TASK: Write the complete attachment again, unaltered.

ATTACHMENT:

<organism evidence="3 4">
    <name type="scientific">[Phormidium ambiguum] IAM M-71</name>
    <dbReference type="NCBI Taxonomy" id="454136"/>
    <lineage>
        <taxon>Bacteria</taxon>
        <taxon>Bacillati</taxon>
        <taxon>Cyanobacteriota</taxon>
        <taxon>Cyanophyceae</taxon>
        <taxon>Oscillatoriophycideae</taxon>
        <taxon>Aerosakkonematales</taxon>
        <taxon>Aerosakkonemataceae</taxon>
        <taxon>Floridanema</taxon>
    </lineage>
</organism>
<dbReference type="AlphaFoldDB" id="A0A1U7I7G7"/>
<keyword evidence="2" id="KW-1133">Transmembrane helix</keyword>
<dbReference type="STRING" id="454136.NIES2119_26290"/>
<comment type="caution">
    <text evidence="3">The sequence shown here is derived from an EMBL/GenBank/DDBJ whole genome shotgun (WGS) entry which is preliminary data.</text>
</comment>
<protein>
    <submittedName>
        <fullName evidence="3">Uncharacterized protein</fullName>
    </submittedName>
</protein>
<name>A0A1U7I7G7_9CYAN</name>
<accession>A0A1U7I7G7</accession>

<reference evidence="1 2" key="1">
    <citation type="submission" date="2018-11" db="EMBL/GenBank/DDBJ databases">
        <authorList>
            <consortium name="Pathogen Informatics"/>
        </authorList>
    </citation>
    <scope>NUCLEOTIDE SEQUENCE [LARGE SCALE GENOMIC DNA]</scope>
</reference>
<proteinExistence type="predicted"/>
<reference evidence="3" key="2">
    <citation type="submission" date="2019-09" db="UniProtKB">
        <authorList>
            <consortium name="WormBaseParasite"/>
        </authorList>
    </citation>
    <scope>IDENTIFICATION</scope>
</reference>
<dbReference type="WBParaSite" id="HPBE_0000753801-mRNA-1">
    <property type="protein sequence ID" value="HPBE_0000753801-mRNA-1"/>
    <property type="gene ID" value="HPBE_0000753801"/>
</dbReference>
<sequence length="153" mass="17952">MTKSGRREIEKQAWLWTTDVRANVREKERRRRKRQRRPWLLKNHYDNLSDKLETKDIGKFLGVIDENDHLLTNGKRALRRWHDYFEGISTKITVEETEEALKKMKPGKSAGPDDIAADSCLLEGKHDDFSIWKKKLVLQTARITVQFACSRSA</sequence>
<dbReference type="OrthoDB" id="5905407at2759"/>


<organism evidence="3 4">
    <name type="scientific">[Phormidium ambiguum] IAM M-71</name>
    <dbReference type="NCBI Taxonomy" id="454136"/>
    <lineage>
        <taxon>Bacteria</taxon>
        <taxon>Bacillati</taxon>
        <taxon>Cyanobacteriota</taxon>
        <taxon>Cyanophyceae</taxon>
        <taxon>Oscillatoriophycideae</taxon>
        <taxon>Aerosakkonematales</taxon>
        <taxon>Aerosakkonemataceae</taxon>
        <taxon>Floridanema</taxon>
    </lineage>
</organism>
<dbReference type="AlphaFoldDB" id="A0A1U7I7G7"/>
<keyword evidence="2" id="KW-1133">Transmembrane helix</keyword>
<dbReference type="STRING" id="454136.NIES2119_26290"/>
<comment type="caution">
    <text evidence="3">The sequence shown here is derived from an EMBL/GenBank/DDBJ whole genome shotgun (WGS) entry which is preliminary data.</text>
</comment>
<protein>
    <submittedName>
        <fullName evidence="3">Uncharacterized protein</fullName>
    </submittedName>
</protein>
<name>A0A1U7I7G7_9CYAN</name>
<accession>A0A1U7I7G7</accession>

<reference evidence="1 2" key="1">
    <citation type="submission" date="2018-11" db="EMBL/GenBank/DDBJ databases">
        <authorList>
            <consortium name="Pathogen Informatics"/>
        </authorList>
    </citation>
    <scope>NUCLEOTIDE SEQUENCE [LARGE SCALE GENOMIC DNA]</scope>
</reference>
<proteinExistence type="predicted"/>
<reference evidence="3" key="2">
    <citation type="submission" date="2019-09" db="UniProtKB">
        <authorList>
            <consortium name="WormBaseParasite"/>
        </authorList>
    </citation>
    <scope>IDENTIFICATION</scope>
</reference>
<dbReference type="WBParaSite" id="HPBE_0000753801-mRNA-1">
    <property type="protein sequence ID" value="HPBE_0000753801-mRNA-1"/>
    <property type="gene ID" value="HPBE_0000753801"/>
</dbReference>
<sequence length="153" mass="17952">MTKSGRREIEKQAWLWTTDVRANVREKERRRRKRQRRPWLLKNHYDNLSDKLETKDIGKFLGVIDENDHLLTNGKRALRRWHDYFEGISTKITVEETEEALKKMKPGKSAGPDDIAADSCLLEGKHDDFSIWKKKLVLQTARITVQFACSRSA</sequence>
<dbReference type="OrthoDB" id="5905407at2759"/>